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Retrovirology. 2018 May 16;15(1):38. doi: 10.1186/s12977-018-0419-0.

Replacement of feline foamy virus bet by feline immunodeficiency virus vif yields replicative virus with novel vaccine candidate potential.

Author information

1
Department of Microbiology, Immunology, and Pathology, College of Veterinary Medicine and Biomedical Sciences, Colorado State University, Fort Collins, CO, USA.
2
Department of Molecular Diagnostics of Oncogenic Infections, Research Program Infection, Inflammation and Cancer, German Cancer Research Center, (Deutsches Krebsforschungszentrum Heidelberg, DKFZ), Im Neuenheimer Feld 242, 69120, Heidelberg, Germany.
3
Department of Microbiology and Immunology, Western University, London, ON, Canada.
4
Department of Internal Medicine II, Division of Hematology, University Hospital of Würzburg, Würzburg, Germany.
5
Roche Pharma AG, Grenzach-Wyhlen, Germany.
6
University of Dar es Salaam, Dar es Salaam, Tanzania.
7
Clinic for Gastroenterology, Hepatology, and Infectiology, Medical Faculty, Heinrich-Heine-University Düsseldorf, Düsseldorf, Germany.
8
Roche Glycart AG, Schlieren, 8952, Switzerland.
9
Division of Infectious Disease, University of Colorado, Anschutz Medical Campus, Aurora, USA.
10
Department of Molecular Diagnostics of Oncogenic Infections, Research Program Infection, Inflammation and Cancer, German Cancer Research Center, (Deutsches Krebsforschungszentrum Heidelberg, DKFZ), Im Neuenheimer Feld 242, 69120, Heidelberg, Germany. m.loechelt@dkfz.de.

Abstract

BACKGROUND:

Hosts are able to restrict viral replication to contain virus spread before adaptive immunity is fully initiated. Many viruses have acquired genes directly counteracting intrinsic restriction mechanisms. This phenomenon has led to a co-evolutionary signature for both the virus and host which often provides a barrier against interspecies transmission events. Through different mechanisms of action, but with similar consequences, spumaviral feline foamy virus (FFV) Bet and lentiviral feline immunodeficiency virus (FIV) Vif counteract feline APOBEC3 (feA3) restriction factors that lead to hypermutation and degradation of retroviral DNA genomes. Here we examine the capacity of vif to substitute for bet function in a chimeric FFV to assess the transferability of anti-feA3 factors to allow viral replication.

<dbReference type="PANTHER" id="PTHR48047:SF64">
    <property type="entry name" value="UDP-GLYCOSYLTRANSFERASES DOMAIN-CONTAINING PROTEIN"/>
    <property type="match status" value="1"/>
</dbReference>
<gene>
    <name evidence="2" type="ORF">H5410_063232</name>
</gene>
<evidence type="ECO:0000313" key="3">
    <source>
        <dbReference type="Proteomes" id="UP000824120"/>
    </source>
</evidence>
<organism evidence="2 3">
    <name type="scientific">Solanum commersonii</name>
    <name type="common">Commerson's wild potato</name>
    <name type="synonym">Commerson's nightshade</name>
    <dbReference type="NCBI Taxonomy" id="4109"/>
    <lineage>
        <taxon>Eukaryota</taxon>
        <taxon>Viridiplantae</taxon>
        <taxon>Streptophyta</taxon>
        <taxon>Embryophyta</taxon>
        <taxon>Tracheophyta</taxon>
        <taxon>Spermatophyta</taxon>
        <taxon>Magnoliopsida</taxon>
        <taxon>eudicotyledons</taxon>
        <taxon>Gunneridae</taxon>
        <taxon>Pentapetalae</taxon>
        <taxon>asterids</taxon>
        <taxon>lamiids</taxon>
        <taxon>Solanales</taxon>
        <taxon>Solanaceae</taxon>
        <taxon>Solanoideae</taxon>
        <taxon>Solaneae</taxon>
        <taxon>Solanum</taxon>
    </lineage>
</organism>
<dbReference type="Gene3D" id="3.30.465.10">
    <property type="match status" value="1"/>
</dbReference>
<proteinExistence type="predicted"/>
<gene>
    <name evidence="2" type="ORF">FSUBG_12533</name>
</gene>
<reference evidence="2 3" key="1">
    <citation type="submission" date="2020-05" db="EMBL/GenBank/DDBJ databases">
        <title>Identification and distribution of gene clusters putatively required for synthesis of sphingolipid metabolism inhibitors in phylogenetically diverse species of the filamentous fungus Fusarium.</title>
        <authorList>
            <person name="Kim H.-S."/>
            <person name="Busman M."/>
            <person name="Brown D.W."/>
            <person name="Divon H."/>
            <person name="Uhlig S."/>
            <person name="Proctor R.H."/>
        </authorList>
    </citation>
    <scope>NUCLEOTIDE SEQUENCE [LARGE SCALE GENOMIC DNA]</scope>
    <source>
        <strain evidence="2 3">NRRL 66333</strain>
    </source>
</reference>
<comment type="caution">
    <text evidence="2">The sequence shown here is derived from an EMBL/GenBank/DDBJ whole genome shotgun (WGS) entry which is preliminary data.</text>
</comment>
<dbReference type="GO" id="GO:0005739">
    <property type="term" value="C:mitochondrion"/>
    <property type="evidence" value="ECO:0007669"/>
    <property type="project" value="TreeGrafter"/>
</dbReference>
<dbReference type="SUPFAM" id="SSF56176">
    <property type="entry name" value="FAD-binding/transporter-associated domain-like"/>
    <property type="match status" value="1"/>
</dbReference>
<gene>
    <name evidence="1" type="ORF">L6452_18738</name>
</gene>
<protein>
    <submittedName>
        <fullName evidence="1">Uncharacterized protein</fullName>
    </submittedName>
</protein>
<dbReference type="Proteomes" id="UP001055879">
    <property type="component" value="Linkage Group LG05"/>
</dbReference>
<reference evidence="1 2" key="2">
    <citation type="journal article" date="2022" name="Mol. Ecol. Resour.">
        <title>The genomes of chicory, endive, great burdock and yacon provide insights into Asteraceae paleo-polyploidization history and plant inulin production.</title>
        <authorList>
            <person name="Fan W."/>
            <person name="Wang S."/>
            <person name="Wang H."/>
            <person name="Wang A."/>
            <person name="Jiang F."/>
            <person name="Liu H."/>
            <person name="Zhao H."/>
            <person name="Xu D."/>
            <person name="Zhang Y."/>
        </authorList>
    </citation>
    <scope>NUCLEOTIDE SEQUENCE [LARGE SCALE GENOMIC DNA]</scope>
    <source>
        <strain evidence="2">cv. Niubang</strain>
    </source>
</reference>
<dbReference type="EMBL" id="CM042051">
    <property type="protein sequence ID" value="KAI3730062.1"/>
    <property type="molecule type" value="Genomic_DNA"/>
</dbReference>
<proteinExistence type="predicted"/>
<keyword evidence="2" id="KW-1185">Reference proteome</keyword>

RESULTS:

We show that vif can replace bet to yield replication-competent chimeric foamy viruses. An in vitro selection screen revealed that an engineered Bet-Vif fusion protein yields suboptimal protection against feA3. After multiple passages through feA3-expressing cells, however, variants with optimized replication competence emerged. In these variants, Vif was expressed independently from an N-terminal Bet moiety and was stably maintained. Experimental infection of immunocompetent domestic cats with one of the functional chimeras resulted in seroconversion against the FFV backbone and the heterologous FIV Vif protein, but virus could not be detected unambiguously by PCR. Inoculation with chimeric virus followed by wild-type FFV revealed that repeated administration of FVs allowed superinfections with enhanced antiviral antibody production and detection of low level viral genomes, indicating that chimeric virus did not induce protective immunity against wild-type FFV.

CONCLUSIONS:

Unrelated viral antagonists of feA3 cellular restriction factors can be exchanged in FFV, resulting in replication competence in vitro that was attenuated in vivo. Bet therefore may have additional functions other than A3 antagonism that are essential for successful in vivo replication. Immune reactivity was mounted against the heterologous Vif protein. We conclude that Vif-expressing FV vaccine vectors may be an attractive tool to prevent or modulate lentivirus infections with the potential option to induce immunity against additional lentivirus antigens.

KEYWORDS:

APOBEC3; Bet function; Foamy virus; In vitro virus evolution; In vivo host factor requirement; Lentivirus; Replicating vaccine vector; Restriction factor; Superinfection; Vif function

PMID:
29769087
PMCID:
PMC5956581
DOI:
10.1186/s12977-018-0419-0
[Indexed for MEDLINE]
Free PMC Article

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